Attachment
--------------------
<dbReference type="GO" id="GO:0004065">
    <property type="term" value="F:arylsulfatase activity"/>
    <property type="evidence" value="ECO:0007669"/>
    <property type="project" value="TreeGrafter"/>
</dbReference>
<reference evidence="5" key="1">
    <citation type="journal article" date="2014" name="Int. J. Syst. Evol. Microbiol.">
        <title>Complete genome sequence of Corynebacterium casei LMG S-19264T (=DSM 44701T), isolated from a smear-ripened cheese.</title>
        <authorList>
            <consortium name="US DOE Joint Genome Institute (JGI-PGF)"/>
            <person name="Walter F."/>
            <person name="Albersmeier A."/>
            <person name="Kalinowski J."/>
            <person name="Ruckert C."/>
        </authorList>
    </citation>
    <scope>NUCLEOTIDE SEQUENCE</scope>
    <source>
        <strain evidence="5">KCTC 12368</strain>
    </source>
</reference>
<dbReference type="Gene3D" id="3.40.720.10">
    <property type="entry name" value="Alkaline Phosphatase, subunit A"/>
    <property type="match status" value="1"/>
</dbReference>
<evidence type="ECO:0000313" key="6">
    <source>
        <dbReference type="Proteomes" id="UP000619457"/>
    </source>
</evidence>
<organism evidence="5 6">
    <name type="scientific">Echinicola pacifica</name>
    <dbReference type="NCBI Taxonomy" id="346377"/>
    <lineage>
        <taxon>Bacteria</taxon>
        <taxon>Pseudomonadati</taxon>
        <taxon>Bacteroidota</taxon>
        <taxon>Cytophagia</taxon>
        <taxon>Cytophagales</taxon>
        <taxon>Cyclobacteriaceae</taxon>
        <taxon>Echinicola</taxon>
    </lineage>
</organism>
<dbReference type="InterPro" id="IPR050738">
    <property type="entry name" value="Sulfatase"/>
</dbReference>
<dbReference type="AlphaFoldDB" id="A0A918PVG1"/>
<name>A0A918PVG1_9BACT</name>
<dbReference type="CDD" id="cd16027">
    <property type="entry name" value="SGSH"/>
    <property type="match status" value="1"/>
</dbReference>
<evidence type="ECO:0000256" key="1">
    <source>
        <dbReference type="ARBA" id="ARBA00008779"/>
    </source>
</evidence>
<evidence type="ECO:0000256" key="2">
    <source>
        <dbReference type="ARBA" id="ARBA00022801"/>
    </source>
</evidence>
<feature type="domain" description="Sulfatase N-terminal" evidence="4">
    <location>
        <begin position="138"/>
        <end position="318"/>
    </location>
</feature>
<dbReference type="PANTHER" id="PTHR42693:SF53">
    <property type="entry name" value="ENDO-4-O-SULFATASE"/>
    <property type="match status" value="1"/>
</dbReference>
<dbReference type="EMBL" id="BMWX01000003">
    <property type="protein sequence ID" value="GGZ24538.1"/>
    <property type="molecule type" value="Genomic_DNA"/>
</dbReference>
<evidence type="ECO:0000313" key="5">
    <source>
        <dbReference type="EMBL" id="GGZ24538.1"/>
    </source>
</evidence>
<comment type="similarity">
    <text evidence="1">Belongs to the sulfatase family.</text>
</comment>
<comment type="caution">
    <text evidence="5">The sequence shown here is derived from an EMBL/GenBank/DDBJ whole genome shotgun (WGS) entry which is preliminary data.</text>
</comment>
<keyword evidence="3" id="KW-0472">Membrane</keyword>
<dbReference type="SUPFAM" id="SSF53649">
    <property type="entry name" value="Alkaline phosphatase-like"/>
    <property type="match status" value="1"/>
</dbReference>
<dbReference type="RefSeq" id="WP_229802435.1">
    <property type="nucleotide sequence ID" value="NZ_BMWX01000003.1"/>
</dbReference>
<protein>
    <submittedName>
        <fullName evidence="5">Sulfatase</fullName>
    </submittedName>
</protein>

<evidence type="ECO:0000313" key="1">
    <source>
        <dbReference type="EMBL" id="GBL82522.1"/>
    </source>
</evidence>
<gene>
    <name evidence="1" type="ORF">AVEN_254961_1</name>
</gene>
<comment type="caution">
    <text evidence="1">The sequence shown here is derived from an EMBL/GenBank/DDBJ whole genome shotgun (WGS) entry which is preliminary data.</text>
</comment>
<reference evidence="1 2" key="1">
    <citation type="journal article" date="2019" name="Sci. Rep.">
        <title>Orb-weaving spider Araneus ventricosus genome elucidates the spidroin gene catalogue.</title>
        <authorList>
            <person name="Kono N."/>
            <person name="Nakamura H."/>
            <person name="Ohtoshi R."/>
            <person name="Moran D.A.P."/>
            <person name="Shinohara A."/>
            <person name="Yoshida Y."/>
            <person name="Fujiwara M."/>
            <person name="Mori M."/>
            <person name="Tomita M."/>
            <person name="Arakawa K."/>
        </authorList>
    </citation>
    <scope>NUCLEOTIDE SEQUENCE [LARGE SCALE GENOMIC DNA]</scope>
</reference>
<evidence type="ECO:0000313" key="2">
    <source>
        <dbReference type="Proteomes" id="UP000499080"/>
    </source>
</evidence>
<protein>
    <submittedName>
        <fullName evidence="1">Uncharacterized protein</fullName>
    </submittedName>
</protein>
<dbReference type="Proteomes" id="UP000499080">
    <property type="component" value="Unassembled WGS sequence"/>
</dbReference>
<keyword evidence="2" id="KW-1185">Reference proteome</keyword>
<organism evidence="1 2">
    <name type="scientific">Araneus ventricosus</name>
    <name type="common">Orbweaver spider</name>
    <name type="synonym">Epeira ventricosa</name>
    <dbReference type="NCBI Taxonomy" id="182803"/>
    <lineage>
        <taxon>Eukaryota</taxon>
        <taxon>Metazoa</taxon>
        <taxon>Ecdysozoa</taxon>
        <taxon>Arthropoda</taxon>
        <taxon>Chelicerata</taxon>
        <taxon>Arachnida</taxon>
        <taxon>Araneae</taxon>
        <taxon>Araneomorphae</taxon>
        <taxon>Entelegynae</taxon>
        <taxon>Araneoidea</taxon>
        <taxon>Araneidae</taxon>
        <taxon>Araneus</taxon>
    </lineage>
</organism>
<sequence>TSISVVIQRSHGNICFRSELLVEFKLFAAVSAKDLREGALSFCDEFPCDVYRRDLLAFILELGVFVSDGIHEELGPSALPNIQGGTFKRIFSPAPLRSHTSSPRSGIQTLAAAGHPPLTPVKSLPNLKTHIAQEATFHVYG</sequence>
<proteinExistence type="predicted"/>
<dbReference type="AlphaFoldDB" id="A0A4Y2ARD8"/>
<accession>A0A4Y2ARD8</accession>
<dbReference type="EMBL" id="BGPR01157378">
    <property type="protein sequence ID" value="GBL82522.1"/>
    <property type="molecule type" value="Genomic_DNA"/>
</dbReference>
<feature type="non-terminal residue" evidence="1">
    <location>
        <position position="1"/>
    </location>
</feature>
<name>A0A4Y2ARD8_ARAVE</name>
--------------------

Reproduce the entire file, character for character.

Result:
<dbReference type="GO" id="GO:0004065">
    <property type="term" value="F:arylsulfatase activity"/>
    <property type="evidence" value="ECO:0007669"/>
    <property type="project" value="TreeGrafter"/>
</dbReference>
<reference evidence="5" key="1">
    <citation type="journal article" date="2014" name="Int. J. Syst. Evol. Microbiol.">
        <title>Complete genome sequence of Corynebacterium casei LMG S-19264T (=DSM 44701T), isolated from a smear-ripened cheese.</title>
        <authorList>
            <consortium name="US DOE Joint Genome Institute (JGI-PGF)"/>
            <person name="Walter F."/>
            <person name="Albersmeier A."/>
            <person name="Kalinowski J."/>
            <person name="Ruckert C."/>
        </authorList>
    </citation>
    <scope>NUCLEOTIDE SEQUENCE</scope>
    <source>
        <strain evidence="5">KCTC 12368</strain>
    </source>
</reference>
<dbReference type="Gene3D" id="3.40.720.10">
    <property type="entry name" value="Alkaline Phosphatase, subunit A"/>
    <property type="match status" value="1"/>
</dbReference>
<evidence type="ECO:0000313" key="6">
    <source>
        <dbReference type="Proteomes" id="UP000619457"/>
    </source>
</evidence>
<organism evidence="5 6">
    <name type="scientific">Echinicola pacifica</name>
    <dbReference type="NCBI Taxonomy" id="346377"/>
    <lineage>
        <taxon>Bacteria</taxon>
        <taxon>Pseudomonadati</taxon>
        <taxon>Bacteroidota</taxon>
        <taxon>Cytophagia</taxon>
        <taxon>Cytophagales</taxon>
        <taxon>Cyclobacteriaceae</taxon>
        <taxon>Echinicola</taxon>
    </lineage>
</organism>
<dbReference type="InterPro" id="IPR050738">
    <property type="entry name" value="Sulfatase"/>
</dbReference>
<dbReference type="AlphaFoldDB" id="A0A918PVG1"/>
<name>A0A918PVG1_9BACT</name>
<dbReference type="CDD" id="cd16027">
    <property type="entry name" value="SGSH"/>
    <property type="match status" value="1"/>
</dbReference>
<evidence type="ECO:0000256" key="1">
    <source>
        <dbReference type="ARBA" id="ARBA00008779"/>
    </source>
</evidence>
<evidence type="ECO:0000256" key="2">
    <source>
        <dbReference type="ARBA" id="ARBA00022801"/>
    </source>
</evidence>
<feature type="domain" description="Sulfatase N-terminal" evidence="4">
    <location>
        <begin position="138"/>
        <end position="318"/>
    </location>
</feature>
<dbReference type="PANTHER" id="PTHR42693:SF53">
    <property type="entry name" value="ENDO-4-O-SULFATASE"/>
    <property type="match status" value="1"/>
</dbReference>
<dbReference type="EMBL" id="BMWX01000003">
    <property type="protein sequence ID" value="GGZ24538.1"/>
    <property type="molecule type" value="Genomic_DNA"/>
</dbReference>
<evidence type="ECO:0000313" key="5">
    <source>
        <dbReference type="EMBL" id="GGZ24538.1"/>
    </source>
</evidence>
<comment type="similarity">
    <text evidence="1">Belongs to the sulfatase family.</text>
</comment>
<comment type="caution">
    <text evidence="5">The sequence shown here is derived from an EMBL/GenBank/DDBJ whole genome shotgun (WGS) entry which is preliminary data.</text>
</comment>
<keyword evidence="3" id="KW-0472">Membrane</keyword>
<dbReference type="SUPFAM" id="SSF53649">
    <property type="entry name" value="Alkaline phosphatase-like"/>
    <property type="match status" value="1"/>
</dbReference>
<dbReference type="RefSeq" id="WP_229802435.1">
    <property type="nucleotide sequence ID" value="NZ_BMWX01000003.1"/>
</dbReference>
<protein>
    <submittedName>
        <fullName evidence="5">Sulfatase</fullName>
    </submittedName>
</protein>

<evidence type="ECO:0000313" key="1">
    <source>
        <dbReference type="EMBL" id="GBL82522.1"/>
    </source>
</evidence>
<gene>
    <name evidence="1" type="ORF">AVEN_254961_1</name>
</gene>
<comment type="caution">
    <text evidence="1">The sequence shown here is derived from an EMBL/GenBank/DDBJ whole genome shotgun (WGS) entry which is preliminary data.</text>
</comment>
<reference evidence="1 2" key="1">
    <citation type="journal article" date="2019" name="Sci. Rep.">
        <title>Orb-weaving spider Araneus ventricosus genome elucidates the spidroin gene catalogue.</title>
        <authorList>
            <person name="Kono N."/>
            <person name="Nakamura H."/>
            <person name="Ohtoshi R."/>
            <person name="Moran D.A.P."/>
            <person name="Shinohara A."/>
            <person name="Yoshida Y."/>
            <person name="Fujiwara M."/>
            <person name="Mori M."/>
            <person name="Tomita M."/>
            <person name="Arakawa K."/>
        </authorList>
    </citation>
    <scope>NUCLEOTIDE SEQUENCE [LARGE SCALE GENOMIC DNA]</scope>
</reference>
<evidence type="ECO:0000313" key="2">
    <source>
        <dbReference type="Proteomes" id="UP000499080"/>
    </source>
</evidence>
<protein>
    <submittedName>
        <fullName evidence="1">Uncharacterized protein</fullName>
    </submittedName>
</protein>
<dbReference type="Proteomes" id="UP000499080">
    <property type="component" value="Unassembled WGS sequence"/>
</dbReference>
<keyword evidence="2" id="KW-1185">Reference proteome</keyword>
<organism evidence="1 2">
    <name type="scientific">Araneus ventricosus</name>
    <name type="common">Orbweaver spider</name>
    <name type="synonym">Epeira ventricosa</name>
    <dbReference type="NCBI Taxonomy" id="182803"/>
    <lineage>
        <taxon>Eukaryota</taxon>
        <taxon>Metazoa</taxon>
        <taxon>Ecdysozoa</taxon>
        <taxon>Arthropoda</taxon>
        <taxon>Chelicerata</taxon>
        <taxon>Arachnida</taxon>
        <taxon>Araneae</taxon>
        <taxon>Araneomorphae</taxon>
        <taxon>Entelegynae</taxon>
        <taxon>Araneoidea</taxon>
        <taxon>Araneidae</taxon>
        <taxon>Araneus</taxon>
    </lineage>
</organism>
<sequence>TSISVVIQRSHGNICFRSELLVEFKLFAAVSAKDLREGALSFCDEFPCDVYRRDLLAFILELGVFVSDGIHEELGPSALPNIQGGTFKRIFSPAPLRSHTSSPRSGIQTLAAAGHPPLTPVKSLPNLKTHIAQEATFHVYG</sequence>
<proteinExistence type="predicted"/>
<dbReference type="AlphaFoldDB" id="A0A4Y2ARD8"/>
<accession>A0A4Y2ARD8</accession>
<dbReference type="EMBL" id="BGPR01157378">
    <property type="protein sequence ID" value="GBL82522.1"/>
    <property type="molecule type" value="Genomic_DNA"/>
</dbReference>
<feature type="non-terminal residue" evidence="1">
    <location>
        <position position="1"/>
    </location>
</feature>
<name>A0A4Y2ARD8_ARAVE</name>